Cory Doctorow and his daughter, Posey, have a regular sushi date. “Every week or two, we visit a different sushi restaurant, usually near our place in Burbank, and have a (usually) fantastic meal. We bring along a little notebook and take notes and keep scores on everything we try, and then (usually) we give the restaurant an overall rating.” They call it the Sushi Chronicles. What a cute idea.
The culmination of Dan Pashman’s three-year passion to invent a new type of pasta shape is now ready to get into your tummy. All of his hard work has paid off with the introduction of the Cascatelli pasta (Italian for â€œwaterfallsâ€).
Pashman and Sfoglini engineered the new shape to maximize the three main characteristics:
- Sauceability: How readily sauce adheres to the shape
- Forkability: How easy it is to get the shape on your fork and keep it there
- Toothsinkability: How satisfying it is to sink your teeth into it
Bringing the pasta into fruition seems to have been quite the ordeal. Pashman says he spent several thousand dollars and pushed the release of the shape back months, all to add half the thickness of a credit card to its shape, thus increasing the toothsinkability.
Dan has put together a five-part podcast detailing the concept, design, production, and subsequent birth of the new pasta – you can start with the first one here.
You can purchase a box of Cascatelli from Sfoglini. Though supplies appear low and you may need to pre-order.
This is a clip from the film Samsara, directed by Ron Fricke (also the director of Baraka and the director of photography for Koyaanisqatsi) packs a real punch, without saying a word. If you are not too squeamish, stick to the end, the last scene is the kicker. This is not comfortable or pleasant viewing. It is dystopian and confronting and robotic. Both tragic and beautiful. And definitely worth a watch.
Don’t let this stop you from watching the entire film though.
Samsara is a Sanskrit word that means â€œthe ever turning wheel of lifeâ€ and is the point of departure for the filmmakers as they search for the elusive current of interconnection that runs through our lives. Filmed over a period of almost five years and in twenty-five countries, Samsara transports us to sacred grounds, disaster zones, industrial sites, and natural wonders. By dispensing with dialogue and descriptive text, Samsara subverts our expectations of a traditional documentary, instead encouraging our own inner interpretations inspired by images and music that infuses the ancient with the modern.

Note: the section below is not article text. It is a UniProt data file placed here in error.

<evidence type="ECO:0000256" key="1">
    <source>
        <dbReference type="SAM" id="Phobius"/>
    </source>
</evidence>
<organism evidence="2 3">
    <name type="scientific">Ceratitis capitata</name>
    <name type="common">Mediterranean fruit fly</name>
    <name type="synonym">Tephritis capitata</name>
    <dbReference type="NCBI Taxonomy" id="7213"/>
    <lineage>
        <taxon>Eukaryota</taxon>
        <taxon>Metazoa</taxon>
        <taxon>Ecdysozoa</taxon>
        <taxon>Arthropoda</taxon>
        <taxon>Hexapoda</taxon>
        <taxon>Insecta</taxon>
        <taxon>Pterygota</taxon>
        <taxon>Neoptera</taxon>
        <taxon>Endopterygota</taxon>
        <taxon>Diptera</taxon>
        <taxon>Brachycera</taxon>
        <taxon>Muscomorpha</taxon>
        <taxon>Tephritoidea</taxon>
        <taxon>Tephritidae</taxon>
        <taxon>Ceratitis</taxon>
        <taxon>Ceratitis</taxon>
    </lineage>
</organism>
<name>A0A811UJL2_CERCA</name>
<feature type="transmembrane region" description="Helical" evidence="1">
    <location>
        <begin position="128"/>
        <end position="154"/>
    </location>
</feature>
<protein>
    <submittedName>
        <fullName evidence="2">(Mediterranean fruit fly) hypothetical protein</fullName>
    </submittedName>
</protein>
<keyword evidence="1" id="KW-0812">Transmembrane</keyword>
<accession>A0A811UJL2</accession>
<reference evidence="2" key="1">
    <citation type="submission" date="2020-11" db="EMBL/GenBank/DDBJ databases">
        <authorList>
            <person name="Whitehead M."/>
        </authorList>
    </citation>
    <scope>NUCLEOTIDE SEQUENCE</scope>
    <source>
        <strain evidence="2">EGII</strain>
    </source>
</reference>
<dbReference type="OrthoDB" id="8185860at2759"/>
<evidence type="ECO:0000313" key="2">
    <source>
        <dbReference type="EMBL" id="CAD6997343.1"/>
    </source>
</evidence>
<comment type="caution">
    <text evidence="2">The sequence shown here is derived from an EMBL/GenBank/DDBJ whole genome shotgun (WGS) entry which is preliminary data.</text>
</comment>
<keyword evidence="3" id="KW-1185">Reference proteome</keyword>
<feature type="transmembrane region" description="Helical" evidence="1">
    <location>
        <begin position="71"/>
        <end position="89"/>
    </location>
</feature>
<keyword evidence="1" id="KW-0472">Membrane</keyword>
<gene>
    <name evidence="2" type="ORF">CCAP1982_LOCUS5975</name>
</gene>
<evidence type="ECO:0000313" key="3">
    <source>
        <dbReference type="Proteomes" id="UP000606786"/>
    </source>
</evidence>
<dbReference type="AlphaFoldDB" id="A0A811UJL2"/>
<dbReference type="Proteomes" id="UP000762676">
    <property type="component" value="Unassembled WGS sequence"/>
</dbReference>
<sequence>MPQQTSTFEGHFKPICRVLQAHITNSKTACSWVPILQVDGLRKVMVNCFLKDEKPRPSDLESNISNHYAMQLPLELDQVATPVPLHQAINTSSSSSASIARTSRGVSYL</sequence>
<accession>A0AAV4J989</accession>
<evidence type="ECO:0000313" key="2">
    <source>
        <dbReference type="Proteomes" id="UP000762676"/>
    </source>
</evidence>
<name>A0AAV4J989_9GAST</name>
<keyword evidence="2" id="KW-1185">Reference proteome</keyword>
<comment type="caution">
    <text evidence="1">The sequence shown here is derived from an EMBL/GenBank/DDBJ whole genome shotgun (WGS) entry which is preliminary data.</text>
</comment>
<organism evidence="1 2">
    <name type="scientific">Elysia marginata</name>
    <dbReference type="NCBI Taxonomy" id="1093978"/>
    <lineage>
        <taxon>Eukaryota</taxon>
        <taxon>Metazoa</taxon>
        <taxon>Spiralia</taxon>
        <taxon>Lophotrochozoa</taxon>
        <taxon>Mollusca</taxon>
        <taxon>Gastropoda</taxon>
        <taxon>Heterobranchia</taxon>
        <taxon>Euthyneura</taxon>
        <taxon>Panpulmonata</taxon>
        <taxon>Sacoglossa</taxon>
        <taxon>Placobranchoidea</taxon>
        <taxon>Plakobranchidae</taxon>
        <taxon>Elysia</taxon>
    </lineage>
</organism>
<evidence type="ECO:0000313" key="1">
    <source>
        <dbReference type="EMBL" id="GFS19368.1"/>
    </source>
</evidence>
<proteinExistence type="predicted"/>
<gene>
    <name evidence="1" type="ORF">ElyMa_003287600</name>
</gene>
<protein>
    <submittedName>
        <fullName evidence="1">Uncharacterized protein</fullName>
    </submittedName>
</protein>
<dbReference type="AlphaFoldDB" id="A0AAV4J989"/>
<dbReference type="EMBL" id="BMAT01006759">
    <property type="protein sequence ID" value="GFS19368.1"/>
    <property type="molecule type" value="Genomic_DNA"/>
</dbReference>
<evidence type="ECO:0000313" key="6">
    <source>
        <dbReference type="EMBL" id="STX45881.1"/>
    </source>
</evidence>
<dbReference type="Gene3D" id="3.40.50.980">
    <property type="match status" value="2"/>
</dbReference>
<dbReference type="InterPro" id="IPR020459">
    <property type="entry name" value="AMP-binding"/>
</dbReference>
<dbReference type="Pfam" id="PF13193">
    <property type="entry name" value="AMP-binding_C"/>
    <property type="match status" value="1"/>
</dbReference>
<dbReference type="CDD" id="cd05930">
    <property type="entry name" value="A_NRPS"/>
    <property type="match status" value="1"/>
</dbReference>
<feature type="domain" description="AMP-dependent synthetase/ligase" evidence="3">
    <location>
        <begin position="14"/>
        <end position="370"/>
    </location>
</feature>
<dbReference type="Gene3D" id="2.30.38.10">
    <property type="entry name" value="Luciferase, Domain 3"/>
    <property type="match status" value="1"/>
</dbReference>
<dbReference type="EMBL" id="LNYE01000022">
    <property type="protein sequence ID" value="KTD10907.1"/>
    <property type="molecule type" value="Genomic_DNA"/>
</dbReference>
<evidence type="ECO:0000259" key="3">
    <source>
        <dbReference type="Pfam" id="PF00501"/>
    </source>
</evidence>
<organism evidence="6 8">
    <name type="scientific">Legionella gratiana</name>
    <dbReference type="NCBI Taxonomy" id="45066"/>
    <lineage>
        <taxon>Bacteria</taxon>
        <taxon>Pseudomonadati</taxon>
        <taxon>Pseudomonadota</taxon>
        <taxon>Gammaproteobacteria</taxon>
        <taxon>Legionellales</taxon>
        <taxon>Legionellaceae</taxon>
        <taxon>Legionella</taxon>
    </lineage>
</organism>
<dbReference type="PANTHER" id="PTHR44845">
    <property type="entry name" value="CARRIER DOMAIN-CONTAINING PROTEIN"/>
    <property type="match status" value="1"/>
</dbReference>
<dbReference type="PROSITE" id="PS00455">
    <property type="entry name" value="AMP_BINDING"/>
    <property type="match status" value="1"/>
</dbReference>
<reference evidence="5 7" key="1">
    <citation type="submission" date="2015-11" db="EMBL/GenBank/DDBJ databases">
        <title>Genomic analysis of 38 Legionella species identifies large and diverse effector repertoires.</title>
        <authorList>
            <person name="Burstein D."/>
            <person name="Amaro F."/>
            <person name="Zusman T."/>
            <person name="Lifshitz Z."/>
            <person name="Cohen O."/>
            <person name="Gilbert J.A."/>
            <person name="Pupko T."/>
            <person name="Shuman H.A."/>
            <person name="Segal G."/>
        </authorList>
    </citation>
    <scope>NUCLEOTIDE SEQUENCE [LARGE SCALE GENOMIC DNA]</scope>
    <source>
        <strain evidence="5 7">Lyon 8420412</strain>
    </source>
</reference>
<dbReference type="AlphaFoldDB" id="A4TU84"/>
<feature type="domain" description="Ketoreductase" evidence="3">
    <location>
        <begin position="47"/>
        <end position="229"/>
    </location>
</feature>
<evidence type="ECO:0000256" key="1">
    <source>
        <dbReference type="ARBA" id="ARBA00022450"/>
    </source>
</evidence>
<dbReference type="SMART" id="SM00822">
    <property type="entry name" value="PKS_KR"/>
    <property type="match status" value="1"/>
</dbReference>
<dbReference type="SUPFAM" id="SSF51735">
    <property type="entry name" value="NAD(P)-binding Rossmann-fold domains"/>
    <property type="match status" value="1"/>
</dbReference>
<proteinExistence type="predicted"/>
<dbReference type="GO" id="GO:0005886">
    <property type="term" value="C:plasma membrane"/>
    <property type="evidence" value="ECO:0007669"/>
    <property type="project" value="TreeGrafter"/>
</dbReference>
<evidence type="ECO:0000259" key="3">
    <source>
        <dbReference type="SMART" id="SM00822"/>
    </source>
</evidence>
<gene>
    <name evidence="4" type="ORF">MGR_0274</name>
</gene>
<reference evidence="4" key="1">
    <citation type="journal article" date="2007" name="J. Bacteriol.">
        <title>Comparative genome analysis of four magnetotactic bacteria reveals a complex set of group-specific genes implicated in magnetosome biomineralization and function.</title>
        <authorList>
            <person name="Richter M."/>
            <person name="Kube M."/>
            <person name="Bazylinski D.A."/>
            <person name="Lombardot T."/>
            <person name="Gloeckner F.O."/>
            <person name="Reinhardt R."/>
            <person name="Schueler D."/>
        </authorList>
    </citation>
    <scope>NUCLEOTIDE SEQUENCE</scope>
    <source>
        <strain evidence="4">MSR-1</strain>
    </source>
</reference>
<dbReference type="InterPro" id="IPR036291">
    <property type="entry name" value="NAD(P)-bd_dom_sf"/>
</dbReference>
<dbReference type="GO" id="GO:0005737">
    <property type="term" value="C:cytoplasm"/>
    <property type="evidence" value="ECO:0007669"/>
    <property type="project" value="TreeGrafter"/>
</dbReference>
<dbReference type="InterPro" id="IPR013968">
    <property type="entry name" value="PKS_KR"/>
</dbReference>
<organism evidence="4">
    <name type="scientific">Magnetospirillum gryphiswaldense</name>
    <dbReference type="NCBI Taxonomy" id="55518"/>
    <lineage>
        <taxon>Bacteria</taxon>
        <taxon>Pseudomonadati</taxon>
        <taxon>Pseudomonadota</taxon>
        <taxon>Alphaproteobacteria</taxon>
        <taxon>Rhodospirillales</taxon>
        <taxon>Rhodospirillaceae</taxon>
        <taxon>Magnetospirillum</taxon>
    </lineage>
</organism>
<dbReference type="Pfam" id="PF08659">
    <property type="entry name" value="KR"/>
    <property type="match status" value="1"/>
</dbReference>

Before most of us sit down to gluttonously gorge on our Thanksgiving Day feasts, we should take a moment to thankfully reflect on all hard workers who plant, harvest, process, pack, transport, prepare, serve and sell our food.
Farmer’s Toast (Godspeed The Plow)
Come all jolly fellows that love to be mellow,
Attend unto me, and sit easy;
A pint when it’s quiet, come lads let us try it,
For thinking can drive a man crazy.
By plowing and sowing and reaping and mowing,
King Nature affords me a plenty;
I’ve a cellar well-stored, and a plentiful board,
And my garden provides every dainty.
I have lawns, I have bowers, I have fields, I have flowers,
And the lark is my morning alarmer.
So you jolly boys, now, here’s a health to the plow,
Long life and success to the Farmer.
Let the wealthy and great roll in splendour and state,
I envy them not, I declare it.
For I eat my own hams, my own chickens and lambs,
And I shear my own sheep and I wear it.
Were it not for my seeding you’d get but poor feeding,
I’m sure you would all starve without me.
I’m always content when I’ve paid my rent,
And I’m happy when friends are about me.
Draw near to my table, my lads if you’re able,
Let me hear not one word of complaining.
For the jingling of glasses all music surpasses,
And I love to see bottles a-draining.
For here I am king, I can laugh, drink, or sing,
And let no man appear as a stranger.